Wangari told me, President Kibaki ordered Dr Newton Kulundu who was Environment and Natural Resources Minister, “to not give me any duties. I would go to the office spend all day doing nothing, literally nothing. For all the time I was an assistant minister, I was paid for doing nothing. My efforts to offer my help to the minister fell on deaf years. The man spent all his time drinking whisky and telling me he would summon me if he ever needed my services, so I shouldn’t bother him.”
Dead men – and women – tell no tales, that was Wangari’s anecdotes as shared with me. She died at 71 in September, 2011.
Sometimes in early 2008 President Mwai Kibaki donned a fedora and a trench coat left State House under the guise of darkness and was driven to Dandora phase one in Eastlands. His friend, former Embakasi MP, David Mwenje had been ailing and was bed-ridden. It could have been the last time he was seeing him because Mwenje died in March, 2008.Mwenje’s notoriety in Nairobi city politics was a known fact: He was the de facto don of the dreaded proscribed Mungiki group in Nairobi. His militia gang, which was composed mainly of the Mungiki was called Jeshi la Embakasi, the Embakasi army. His friendship with Kibaki goes back to when Mwenje choose to hitch his wagon with Kibaki’s Democratic Party (DP), which he had formed in 1991.
Essentially, he was Kibaki’s points man in Nairobi. He would mobilise the (Kikuyu) youth for Kibaki rallies. Hence, Kibaki was beholden to Mwenje. One time, Kibaki annoyed Mwenje. Mwenje reminded him he ran Nairobi, henceforth, Kibaki should organise his own rallies. Kibaki acquiesced. He feared Mwenje.
Mwenje in his heydays, was fearsome, he threatened officer commanding police stations (OCSs) around Nairobi, who arrested Mungiki youth. One time, Dandora Officer Commanding Police Post (OCPP), I forget his name, told me how he once arrested hordes of Mungiki, who obviously were a security threat to Dandora residents.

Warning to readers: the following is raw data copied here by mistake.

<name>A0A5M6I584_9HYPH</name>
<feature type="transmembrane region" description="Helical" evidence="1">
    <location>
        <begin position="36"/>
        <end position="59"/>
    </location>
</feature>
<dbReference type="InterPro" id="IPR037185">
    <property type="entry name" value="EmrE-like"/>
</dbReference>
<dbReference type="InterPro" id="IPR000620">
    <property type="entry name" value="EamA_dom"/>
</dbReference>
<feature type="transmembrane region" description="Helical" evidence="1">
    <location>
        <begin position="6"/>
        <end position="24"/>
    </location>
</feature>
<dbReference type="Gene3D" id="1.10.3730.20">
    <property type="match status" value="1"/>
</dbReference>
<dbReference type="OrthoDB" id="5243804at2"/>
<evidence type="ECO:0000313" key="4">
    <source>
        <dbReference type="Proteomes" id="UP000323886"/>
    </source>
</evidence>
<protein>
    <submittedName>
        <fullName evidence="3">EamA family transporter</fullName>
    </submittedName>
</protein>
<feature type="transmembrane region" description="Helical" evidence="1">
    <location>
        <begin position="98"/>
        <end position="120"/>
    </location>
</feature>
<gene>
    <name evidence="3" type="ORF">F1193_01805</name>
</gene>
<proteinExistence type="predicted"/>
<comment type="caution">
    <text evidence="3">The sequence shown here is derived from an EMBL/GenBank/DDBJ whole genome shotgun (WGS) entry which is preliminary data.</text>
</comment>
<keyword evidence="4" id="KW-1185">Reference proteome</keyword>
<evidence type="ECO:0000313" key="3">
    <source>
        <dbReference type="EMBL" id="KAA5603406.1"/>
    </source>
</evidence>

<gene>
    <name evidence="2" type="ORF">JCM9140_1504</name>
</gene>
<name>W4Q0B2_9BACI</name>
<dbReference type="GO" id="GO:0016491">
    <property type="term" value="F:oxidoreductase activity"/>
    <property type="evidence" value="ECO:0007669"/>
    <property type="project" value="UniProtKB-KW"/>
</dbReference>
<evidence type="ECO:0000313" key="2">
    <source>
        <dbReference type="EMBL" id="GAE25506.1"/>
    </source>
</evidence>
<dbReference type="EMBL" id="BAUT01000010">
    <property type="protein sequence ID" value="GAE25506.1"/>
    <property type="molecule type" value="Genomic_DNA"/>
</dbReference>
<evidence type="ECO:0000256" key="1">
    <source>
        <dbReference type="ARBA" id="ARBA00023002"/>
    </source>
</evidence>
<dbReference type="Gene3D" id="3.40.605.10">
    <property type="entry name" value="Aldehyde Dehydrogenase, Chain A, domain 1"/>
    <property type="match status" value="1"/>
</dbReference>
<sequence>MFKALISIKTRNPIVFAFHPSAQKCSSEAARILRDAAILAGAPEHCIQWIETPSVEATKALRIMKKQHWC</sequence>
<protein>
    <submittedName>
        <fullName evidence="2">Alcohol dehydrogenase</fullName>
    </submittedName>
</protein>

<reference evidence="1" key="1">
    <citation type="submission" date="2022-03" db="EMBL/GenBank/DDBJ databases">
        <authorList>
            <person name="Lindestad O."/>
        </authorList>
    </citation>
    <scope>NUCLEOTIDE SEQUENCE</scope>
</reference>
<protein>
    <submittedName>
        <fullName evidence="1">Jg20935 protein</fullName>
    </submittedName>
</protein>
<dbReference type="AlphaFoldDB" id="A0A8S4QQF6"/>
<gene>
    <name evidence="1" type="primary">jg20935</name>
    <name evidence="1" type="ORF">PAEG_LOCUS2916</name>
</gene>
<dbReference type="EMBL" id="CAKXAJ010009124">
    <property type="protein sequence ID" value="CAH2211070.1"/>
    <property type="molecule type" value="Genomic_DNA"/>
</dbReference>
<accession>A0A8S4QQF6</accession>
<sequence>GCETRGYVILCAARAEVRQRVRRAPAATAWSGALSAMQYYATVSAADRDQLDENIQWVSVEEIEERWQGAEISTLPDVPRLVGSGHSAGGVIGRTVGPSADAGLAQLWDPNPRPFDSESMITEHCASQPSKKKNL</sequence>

“They called Mwenje, then an MP, through emissaries. They had spent the night in the cells so, Mwenje came first thing in the morning. He demanded that I release them, I said I won’t,” I remember the OCPP narrating to me. “‘Oh, you’re playing hardball,’ retorted Mwenje. Okay, I’ll be back in a jiffy. No sooner had he left the police post than the station was surrounded by 500 Mungiki armed to the teeth.”
Two years earlier, in October 2006, Wanjiru Kihoro, wife of Wanyiri Kihoro, lawyer, land economist and former Moi detainee and Nyeri Town MP, had finally joined her ancestors. For four years she had been in a coma, after being involved in a plane crash on January 24, 2003. To cut to the chase, Wanjiru had been living in London working for a pan-Africanist organisation, ABANTU for development, which she founded in 1991.
When Kibaki was involved in an accident while campaigning for the presidency at the junction of Nairobi-Machakos highway, in November 2002, he was eventually flown to London, where Wanjiru, using her network, raised the equivalent of KSh16 million towards Kibaki medical bill. Two months later Wanjiru was herself involved in a much worse accident at the border town of Busia, Kenya.
For four years, Wanjiru was in comatose at Nairobi Hospital and then at the public funded Kenyatta National Hospital (KNH). She died at KNH, where the family transferred her after it could no longer afford to pay her exorbitant bills. In fact, by the time the family was transferring her, it had accumulated millions of shillings in arrears.
President Kibaki, who himself was also recuperating from his own accident, never found time to visit Wanjiru, his hectic State House diary notwithstanding. He didn’t find time to activate his network to, at least fundraise for Wanjiru. The Kihoros’ were in such financial dire straits, because of the mounting Nairobi Hospital bills that they sold many of their assets. I know it because Wanyiri told me about it. In fact, Wairimu, their last-born daughter had to miss school for a while, because between paying for Wanjiru’s hospital bills and her school fees, it was obvious which should precede the other.
President Kibaki was buried in Othaya, Nyeri County, his ancestral home, on April 30, 2022, after being eulogised as a generous, hospital and kind-hearted old grand man.